Results of the Creating Our Future ‘national brainstorm’ on the future of science research in Ireland have been published by the Government today (15 July).
In June 2021, Minister for Further and Higher Education, Research, Innovation and Science Simon Harris, TD, launched the Creating Our Future campaign to start a national conversation on research and science in the country.
Between July and November, more than 18,000 Irish people sent in their ideas – exceeding the 10,000 submissions target. They were asked to send in ideas on what researchers in Ireland should explore to create a better future.
A detailed report on the public response has now been published on the campaign website, along with a separate report on the campaign and the full dataset.
Some of the research ideas floated include the impact of parental depression on children, how to create a zero-waste society, using robots for litter collection, car-free cities, communication around cancer and infertility, and even a cut-off button for devices used by children.
“We wanted to open a discussion to everyone, to discover what was important to people, to find out what they would like to explore to create a better future for all,” said Harris. “The campaign aimed to democratise research. Everyone can have a good idea and the campaign was open to everyone. I am glad to say that we received research ideas from every county in the country.”
Climate, health and fostering communities
Dr Ciarán Seoighe, deputy director general of Science Foundation Ireland (SFI), told SiliconRepublic.com that certain broad themes stood out as research priorities identified by people.
“Climate featured very strongly in terms of feedback from people in all aspects. Health was another strong feature, especially since we conducted this in the middle of a pandemic,” he said, adding that health-related ideas also focused on mental health.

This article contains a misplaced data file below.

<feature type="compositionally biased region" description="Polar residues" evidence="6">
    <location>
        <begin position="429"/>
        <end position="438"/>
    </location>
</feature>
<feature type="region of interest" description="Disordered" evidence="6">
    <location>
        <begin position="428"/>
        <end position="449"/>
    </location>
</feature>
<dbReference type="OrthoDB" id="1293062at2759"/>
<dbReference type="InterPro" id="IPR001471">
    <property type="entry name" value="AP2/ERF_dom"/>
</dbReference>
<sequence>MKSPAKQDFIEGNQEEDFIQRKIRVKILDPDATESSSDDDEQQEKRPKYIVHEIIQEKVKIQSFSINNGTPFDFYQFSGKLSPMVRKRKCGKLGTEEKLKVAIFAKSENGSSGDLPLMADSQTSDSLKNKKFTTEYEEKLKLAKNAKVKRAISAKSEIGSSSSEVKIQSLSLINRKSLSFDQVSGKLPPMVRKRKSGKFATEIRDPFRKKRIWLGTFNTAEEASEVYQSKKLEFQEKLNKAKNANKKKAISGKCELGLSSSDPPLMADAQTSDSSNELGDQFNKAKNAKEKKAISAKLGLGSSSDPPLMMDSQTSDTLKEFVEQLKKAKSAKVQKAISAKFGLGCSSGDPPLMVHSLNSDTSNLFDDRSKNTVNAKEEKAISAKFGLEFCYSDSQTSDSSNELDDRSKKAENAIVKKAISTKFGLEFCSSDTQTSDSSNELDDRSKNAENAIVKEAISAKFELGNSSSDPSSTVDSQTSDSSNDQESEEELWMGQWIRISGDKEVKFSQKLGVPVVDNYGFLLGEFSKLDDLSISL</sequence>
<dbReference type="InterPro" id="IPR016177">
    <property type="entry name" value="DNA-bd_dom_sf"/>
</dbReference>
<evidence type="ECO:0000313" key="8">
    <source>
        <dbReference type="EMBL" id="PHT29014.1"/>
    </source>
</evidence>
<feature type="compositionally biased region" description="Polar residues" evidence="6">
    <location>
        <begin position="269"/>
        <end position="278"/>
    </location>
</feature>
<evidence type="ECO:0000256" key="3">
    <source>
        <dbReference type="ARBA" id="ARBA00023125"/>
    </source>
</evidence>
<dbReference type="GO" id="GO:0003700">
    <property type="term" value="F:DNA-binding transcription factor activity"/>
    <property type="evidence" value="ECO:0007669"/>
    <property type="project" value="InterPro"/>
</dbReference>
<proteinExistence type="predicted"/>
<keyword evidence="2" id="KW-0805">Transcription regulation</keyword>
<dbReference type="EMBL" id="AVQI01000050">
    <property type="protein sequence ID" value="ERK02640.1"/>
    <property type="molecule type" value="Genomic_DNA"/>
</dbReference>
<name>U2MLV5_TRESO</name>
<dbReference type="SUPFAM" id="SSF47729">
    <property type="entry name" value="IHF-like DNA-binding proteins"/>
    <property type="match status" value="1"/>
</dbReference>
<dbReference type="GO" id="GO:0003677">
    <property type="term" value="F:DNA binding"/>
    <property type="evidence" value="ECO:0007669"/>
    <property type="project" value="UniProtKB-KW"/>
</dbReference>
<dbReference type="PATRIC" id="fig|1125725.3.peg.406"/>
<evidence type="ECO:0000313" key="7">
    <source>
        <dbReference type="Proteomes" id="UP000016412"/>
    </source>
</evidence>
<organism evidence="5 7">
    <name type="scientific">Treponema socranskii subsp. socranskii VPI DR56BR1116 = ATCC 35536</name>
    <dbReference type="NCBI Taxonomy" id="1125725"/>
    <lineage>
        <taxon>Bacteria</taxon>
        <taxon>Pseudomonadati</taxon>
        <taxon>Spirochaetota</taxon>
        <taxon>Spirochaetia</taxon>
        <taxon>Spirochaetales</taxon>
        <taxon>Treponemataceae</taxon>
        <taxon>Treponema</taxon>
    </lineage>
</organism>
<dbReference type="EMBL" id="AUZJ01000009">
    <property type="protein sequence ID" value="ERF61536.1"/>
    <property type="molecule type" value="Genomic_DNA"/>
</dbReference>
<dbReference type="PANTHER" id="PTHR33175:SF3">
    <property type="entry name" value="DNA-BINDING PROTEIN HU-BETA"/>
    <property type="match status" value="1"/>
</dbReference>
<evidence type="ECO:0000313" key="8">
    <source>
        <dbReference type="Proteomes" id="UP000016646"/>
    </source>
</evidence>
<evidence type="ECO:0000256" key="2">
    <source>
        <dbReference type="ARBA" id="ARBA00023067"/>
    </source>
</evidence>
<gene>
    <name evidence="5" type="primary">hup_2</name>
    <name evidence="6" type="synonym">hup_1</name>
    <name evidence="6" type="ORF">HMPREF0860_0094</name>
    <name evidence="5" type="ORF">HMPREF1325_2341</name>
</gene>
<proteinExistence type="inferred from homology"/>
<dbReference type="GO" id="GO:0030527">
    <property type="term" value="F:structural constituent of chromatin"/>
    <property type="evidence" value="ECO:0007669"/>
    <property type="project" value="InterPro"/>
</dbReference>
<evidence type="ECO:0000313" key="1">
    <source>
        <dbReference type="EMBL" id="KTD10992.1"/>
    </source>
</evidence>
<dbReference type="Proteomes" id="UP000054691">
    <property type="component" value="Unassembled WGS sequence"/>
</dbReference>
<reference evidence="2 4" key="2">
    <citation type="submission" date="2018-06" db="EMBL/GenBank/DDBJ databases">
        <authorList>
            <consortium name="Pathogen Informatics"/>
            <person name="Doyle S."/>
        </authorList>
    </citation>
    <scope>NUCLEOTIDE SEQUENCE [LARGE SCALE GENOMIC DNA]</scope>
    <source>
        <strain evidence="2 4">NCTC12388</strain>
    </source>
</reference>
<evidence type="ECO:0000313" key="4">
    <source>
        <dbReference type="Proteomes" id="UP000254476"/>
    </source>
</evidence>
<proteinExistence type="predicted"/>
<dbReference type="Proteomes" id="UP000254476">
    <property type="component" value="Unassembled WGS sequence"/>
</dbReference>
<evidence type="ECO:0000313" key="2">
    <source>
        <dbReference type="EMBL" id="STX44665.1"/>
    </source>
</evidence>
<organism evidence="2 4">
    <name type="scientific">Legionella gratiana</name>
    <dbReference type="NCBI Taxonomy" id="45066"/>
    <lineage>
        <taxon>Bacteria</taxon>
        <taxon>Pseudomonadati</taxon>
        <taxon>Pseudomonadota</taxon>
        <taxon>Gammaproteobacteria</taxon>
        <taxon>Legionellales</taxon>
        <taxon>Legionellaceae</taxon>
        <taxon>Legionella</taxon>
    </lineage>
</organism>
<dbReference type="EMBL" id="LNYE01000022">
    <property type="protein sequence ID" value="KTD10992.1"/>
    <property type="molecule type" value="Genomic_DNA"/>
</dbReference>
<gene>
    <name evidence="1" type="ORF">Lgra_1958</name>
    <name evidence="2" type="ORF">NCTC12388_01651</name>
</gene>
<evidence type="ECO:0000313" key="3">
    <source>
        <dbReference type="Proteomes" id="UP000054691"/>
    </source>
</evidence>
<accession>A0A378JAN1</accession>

Some other slightly unexpected themes also emerged according to Seoighe, who was on the expert committee behind the report. These included the importance of communities and how they work together, as well as how quality of life in Ireland can be improved,
“So you see, there’s a clustering of ideas there. Big problems shouldn’t be solved in silos, there needs to be much more collaboration in the way we do things,” he added. “We have unique requirements in Ireland, such as housing, transport, energy, and we need unique solutions.”
So what’s next, now that we have all this info? Seoighe said the Creating Our Future initiative will make all these ideas publicly available to anyone. The dataset will be of particular interest to researchers in Ireland, as the results can be seen as a ‘book of inspiration’.
“Very often, researchers are trying to figure what to do next in their fields. They’re looking for ideas and are interested to know what people are worried about. So the objective is for these 18,000 ideas to become a source of inspiration to their next research projects.”
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